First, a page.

Friday, October 30, 2020 [Tweets] [Favorites]

More Big Sur UI Refinements

Riccardo Mori:

As I was saying before, I expected the first betas to be a rough design sketch, bound to be drastically improved upon (not simply refined) from beta release to beta release. Instead, all visual changes at the UI level so far have been surprisingly restrained. You may think, Well, that’s a good sign. It means that Apple really believes in this redesign. In a sense, it’s true. Apple believes to be doing good work with Big Sur’s user interface. They have a plan and they’re demonstrating they’re willing to stick with it. That doesn’t mean it’s a great plan, though.

No matter how hard Apple tries to spin it, when I’m using Big Sur, I’m not feeling that the reasoning behind all these UI changes was Let’s take the great Mac OS user interface we’ve been perfecting for years and make it better. What I feel, instead, is that behind this user interface redesign there was one simple major directive that came from above: Make it look more like iOS.

[…]

The transparency of menu listings has also been reduced over time: Beta 10 here is slightly less transparent than even Beta 8. And the selected menu name in the menu bar is more prominent (the background behind the text is darker).

System Preferences now shows more slices of dynamic desktops.

Previously:

Update (2020-11-07): Daniel Martín:

If you don’t like Big Sur’s new title style and want to revert to how it looks in Catalina:

defaults write -g NSWindowSupportsAutomaticInlineTitle -bool false

and relaunch Finder.

Update (2020-11-20): Nick Heer:

I have some thoughts on overarching themes and trends in Apple’s operating systems that I want to more carefully consider. But I wanted to share some brief observations on Big Sur’s design direction that, I think, feel suited to a bulleted list. I have been using betas of Big Sur since they were released in June, and have used the final release candidate since yesterday. If you have yet to install the update, I think Andrew Cunningham’s review at Ars Technica and Stephen Hackett’s screenshot library are excellent resources if you would like to follow along.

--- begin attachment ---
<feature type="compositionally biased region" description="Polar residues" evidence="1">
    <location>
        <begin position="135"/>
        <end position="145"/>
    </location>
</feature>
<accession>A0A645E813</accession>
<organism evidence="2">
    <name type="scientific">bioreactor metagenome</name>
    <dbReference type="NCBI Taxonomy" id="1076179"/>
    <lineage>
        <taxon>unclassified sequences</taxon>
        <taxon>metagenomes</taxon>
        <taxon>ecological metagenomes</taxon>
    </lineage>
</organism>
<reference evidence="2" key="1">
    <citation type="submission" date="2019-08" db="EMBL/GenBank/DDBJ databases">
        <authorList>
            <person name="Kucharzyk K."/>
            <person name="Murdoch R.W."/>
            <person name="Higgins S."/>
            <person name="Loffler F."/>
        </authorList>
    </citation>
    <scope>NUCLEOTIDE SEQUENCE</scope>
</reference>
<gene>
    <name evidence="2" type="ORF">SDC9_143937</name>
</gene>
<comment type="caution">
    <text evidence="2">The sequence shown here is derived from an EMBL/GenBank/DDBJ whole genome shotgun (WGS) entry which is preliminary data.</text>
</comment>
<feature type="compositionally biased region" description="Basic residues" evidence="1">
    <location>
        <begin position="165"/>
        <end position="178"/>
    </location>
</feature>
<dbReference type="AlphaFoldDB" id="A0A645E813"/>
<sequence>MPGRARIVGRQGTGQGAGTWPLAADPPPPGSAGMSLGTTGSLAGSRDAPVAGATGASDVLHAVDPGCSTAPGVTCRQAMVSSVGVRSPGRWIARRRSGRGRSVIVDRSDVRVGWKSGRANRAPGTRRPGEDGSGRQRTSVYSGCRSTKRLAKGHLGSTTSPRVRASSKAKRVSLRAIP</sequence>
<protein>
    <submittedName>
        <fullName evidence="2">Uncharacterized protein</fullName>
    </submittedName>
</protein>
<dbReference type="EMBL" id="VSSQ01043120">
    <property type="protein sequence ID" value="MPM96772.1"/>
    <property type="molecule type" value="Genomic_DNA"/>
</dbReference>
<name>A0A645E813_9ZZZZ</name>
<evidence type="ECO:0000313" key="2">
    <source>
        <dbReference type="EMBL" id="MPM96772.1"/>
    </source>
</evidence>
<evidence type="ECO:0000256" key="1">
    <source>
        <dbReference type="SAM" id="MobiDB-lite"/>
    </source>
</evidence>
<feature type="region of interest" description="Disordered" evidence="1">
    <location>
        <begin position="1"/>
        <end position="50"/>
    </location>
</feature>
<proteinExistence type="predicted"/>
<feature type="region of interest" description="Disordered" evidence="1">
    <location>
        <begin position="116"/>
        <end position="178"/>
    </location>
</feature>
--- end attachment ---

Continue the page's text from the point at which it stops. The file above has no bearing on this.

[…]

Alas, the vast majority of UI elements in Big Sur have far poorer contrast than Catalina. Many toolbar elements have either entirely no background or a very subtle one.

[…]

Big Sur is a victim of Apple’s current preoccupation with hiding things that only become visible when hovering.

Brena Andring:

Find you someone who looks at you the way Craig Federighi looks at Big Sur 🤣

12 Comments

"Make it look more like iOS." Perhaps. The biggest thing that struck me from the first beta was the adoption of padding in many elements, the purpose of which (in iOS) is touch affordance.

So is the broader plan just to make macOS appear more like iOS, or is it working towards touch macOS???

In either case, the loss of usable interface space is a kind of "dumbing-down" for higher-end user, at least.

You gotta be patient. Apple doesn't roll back design changes in betas. Only really glaring bugs, and often not even those.

iOS 7 was pretty wild, and it wasn't fixed by iOS 7.1. The worst of it was mitigated by iOS 8 / 9 / 10 / 11.

Mac OS X Cheetah had obnoxious transparency and pinstripes, and it wasn't fixed by Cheetah updates. It got better in Puma, Jaguar, and Panther.

macOS Big Sur is what it is. It looks like a rough draft, just like 10.0, and 10.7. If you don't like it, you just gotta wait for macOS 11.1 "Uncontrollable Wildfires".

Sam is spot on. There's a pattern of Apple radically changing the theme, then toning it down after a few years. It's not great (because, in the meantime, we have a flawed style), but it's not new.

Agree with Graham Dawson. With all that padding added throughout the UI in Big Sur, I’m anticipating eventual touchscreen Macs.

>macOS Big Sur is what it is. It looks like a rough draft, just like 10.0, and 10.7. If you don't like it, you just gotta wait for macOS 11.1 "Uncontrollable Wildfires".

Uh oh. I hoped to just skip Catalina but now is the big question: How to skip 2 macOS Versions, not start with a dot-zero Version and get the Security Updates for the old Version? Seems to be undoable.

The next Version will be macOS 12 "Uncontrollable Wildfires, not 11.1.

Lack of confidence in Big Sur's design, combined with Apple's inability to ship stable maintenance updates in the meantime, are what finally pushed me to start using Windows full-time.

As for design, I have no idea what benefits we're getting in exchange for the removal of affordances and contrast. This summer I read through an 80s version of the Apple HIG, and it's kinda striking how different they are from today's guidelines. I'm all for changing things if the change is for the better, but 7 years into Apple's flat UI era, they've yet to make a convincing argument why it's better than what came before.